1- Think of a problem you or your organization are absolutely stuck on.
- Like Impossible.com, identify the wish– or in business terms, the driving need– for your facility or operation, whatever it is.
- Be willing to admit the need for help (this is the painful part).
- Let go of the notion that solutions or "gifts" can only come from an appropriate department, or an external expert.
2- Share the need by asking for help–from everyone.
- Let it be an open invitation. Don't keep score.
- Put out the word through whatever means you have available: meetings, newsletters, bulletin board postings, etc.
3- Design a process to accommodate the six reasons cited above that people contribute and collaborate.
- Make the system transparent and open.
- Let it self-reinforce appreciation and respect for people's contribution.
4- Respond to people's willingness to contribute by involving them in developing and implementing the path forward.
Here’s a quick example. I once worked for the vice-president of a remote facility. His "wish" was for the facility to become a stand-alone cost center so it could better control its own destiny, attract work independent of the parent company and increase employment in the area. However, high overhead costs impeded the site's ability to be competitive. Overhead had long been considered a budget area that was considered untouchable and non-discretionary– that is until the vice president simply said to all the employees, "Here's my wish Here's the challenge. I need your help." The response was immediate and passionate. People made suggestions and changes no matter what their level, position or department. I helped them develop protocols to turn ideas into measurable actions and in less than nine months the site saved $7 million in overhead costs, through employee ideas alone. Not only did their efforts return significant savings to the division, it also set a tone & protocol for grassroots improvement they sustained over the long haul.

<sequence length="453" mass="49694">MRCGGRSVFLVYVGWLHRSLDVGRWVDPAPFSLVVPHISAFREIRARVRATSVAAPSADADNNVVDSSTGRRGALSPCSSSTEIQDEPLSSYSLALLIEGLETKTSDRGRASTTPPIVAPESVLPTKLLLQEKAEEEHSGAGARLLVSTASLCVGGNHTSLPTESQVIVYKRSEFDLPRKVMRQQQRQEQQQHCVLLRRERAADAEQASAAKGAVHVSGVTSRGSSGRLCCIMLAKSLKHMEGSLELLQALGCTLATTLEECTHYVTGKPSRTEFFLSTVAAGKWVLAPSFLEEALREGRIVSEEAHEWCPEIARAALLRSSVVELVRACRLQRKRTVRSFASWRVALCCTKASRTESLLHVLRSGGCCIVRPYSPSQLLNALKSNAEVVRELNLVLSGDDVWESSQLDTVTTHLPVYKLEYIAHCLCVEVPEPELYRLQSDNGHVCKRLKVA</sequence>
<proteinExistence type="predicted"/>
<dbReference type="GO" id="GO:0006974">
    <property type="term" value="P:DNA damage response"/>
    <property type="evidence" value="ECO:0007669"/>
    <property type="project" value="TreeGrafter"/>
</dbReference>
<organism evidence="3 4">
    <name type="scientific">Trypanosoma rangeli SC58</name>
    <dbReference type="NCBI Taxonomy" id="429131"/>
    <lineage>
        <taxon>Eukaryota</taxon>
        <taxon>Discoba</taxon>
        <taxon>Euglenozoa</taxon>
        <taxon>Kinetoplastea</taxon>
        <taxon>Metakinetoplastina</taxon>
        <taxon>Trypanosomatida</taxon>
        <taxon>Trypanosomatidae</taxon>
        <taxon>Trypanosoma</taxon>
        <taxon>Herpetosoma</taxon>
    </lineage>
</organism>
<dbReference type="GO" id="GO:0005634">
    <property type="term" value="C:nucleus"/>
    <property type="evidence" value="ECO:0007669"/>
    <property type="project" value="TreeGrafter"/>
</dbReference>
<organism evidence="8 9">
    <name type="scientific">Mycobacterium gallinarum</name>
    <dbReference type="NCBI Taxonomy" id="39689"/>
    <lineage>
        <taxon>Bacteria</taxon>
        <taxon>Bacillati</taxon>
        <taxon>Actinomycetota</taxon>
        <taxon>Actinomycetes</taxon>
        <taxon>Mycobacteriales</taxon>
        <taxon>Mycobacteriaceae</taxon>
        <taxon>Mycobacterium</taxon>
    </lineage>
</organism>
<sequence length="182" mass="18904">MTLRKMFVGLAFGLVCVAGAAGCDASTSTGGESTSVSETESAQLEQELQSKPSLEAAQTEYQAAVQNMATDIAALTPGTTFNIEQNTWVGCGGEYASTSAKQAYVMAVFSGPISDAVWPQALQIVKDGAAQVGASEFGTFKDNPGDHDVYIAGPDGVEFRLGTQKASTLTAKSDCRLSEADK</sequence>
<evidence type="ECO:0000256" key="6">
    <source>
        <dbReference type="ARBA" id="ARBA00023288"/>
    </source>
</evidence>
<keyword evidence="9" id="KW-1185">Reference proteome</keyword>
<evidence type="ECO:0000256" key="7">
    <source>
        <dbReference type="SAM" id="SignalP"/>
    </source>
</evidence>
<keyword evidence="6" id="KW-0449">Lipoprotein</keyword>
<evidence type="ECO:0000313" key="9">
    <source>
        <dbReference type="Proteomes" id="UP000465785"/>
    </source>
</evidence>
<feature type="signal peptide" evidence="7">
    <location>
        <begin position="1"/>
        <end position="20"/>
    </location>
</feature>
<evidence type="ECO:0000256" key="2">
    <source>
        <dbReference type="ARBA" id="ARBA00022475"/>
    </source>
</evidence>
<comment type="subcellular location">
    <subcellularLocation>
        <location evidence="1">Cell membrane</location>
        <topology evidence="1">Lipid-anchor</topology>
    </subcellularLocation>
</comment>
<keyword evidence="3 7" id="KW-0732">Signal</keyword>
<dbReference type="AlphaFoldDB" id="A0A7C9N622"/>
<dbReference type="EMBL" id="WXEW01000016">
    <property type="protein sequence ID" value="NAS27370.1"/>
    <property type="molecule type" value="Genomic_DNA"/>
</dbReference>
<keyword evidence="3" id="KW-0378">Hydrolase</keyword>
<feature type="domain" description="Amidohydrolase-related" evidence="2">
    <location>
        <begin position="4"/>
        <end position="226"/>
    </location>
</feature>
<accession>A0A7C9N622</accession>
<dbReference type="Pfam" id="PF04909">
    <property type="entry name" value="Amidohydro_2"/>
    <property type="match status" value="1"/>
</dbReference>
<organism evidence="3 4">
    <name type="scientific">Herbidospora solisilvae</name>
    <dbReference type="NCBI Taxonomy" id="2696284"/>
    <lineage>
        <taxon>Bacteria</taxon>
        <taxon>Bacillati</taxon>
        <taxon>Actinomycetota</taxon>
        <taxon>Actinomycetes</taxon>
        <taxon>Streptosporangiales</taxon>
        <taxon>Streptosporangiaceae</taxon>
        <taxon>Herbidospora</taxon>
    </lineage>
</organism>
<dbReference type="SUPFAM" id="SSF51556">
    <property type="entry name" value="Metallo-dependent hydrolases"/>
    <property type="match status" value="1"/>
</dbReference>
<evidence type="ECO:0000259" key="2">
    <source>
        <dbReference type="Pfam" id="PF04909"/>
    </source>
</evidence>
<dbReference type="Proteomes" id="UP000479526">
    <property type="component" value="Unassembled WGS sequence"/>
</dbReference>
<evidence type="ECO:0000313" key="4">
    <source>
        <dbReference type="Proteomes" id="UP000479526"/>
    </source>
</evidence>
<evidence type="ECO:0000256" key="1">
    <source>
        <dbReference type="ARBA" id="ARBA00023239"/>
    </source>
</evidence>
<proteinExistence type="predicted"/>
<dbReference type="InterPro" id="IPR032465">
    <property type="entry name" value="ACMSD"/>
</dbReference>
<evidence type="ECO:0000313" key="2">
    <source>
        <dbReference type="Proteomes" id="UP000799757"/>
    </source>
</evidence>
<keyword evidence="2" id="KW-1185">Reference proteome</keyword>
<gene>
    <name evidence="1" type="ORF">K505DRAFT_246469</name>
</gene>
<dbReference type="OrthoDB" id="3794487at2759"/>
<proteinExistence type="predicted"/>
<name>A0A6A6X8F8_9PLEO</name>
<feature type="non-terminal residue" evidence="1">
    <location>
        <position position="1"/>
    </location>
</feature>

Thanks to Shirky and Impossible.com for shining a light on such an encouraging aspect of humanity: the notion that by our very nature, we come wired with the instinct– and the drive– to contribute and collaborate. By tapping into that natural tendency, leaders can unleash the discretionary energy of people, turn up hidden talents in the workforce, and discover creative solutions to intractable problems.
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For conversation about how leaders can tap into the natural inclination to collaborate and contribute to solving problems, please visit the discussion group From Conflict to Collaboration on Linked In. Learn more about Clay Shirky's work by listening to or reading the transcript of his TED talk on Keranews.org and/or on TED.com. More about Lily Cole and Impossible.com can be found at Impossible,com or in The Telegraph’s article “Mission Impossible.”
Marc Bridgham is a member of the Consulting Consortium at Overland Resource Group, a 30-year-old firm specializing in helping its clients achieve operational improvement through employee engagement and labor-management collaboration. He is President and CEO of The Triskelion Group. Founded in 2002, The Triskelion Group focuses on deliberately and effectively igniting the combined forces of Commitment, Creativity and Community that live within any organization, and aligning those forces to achieve rapid and dramatic improvement in business results. Marc can be reached at email@example.com.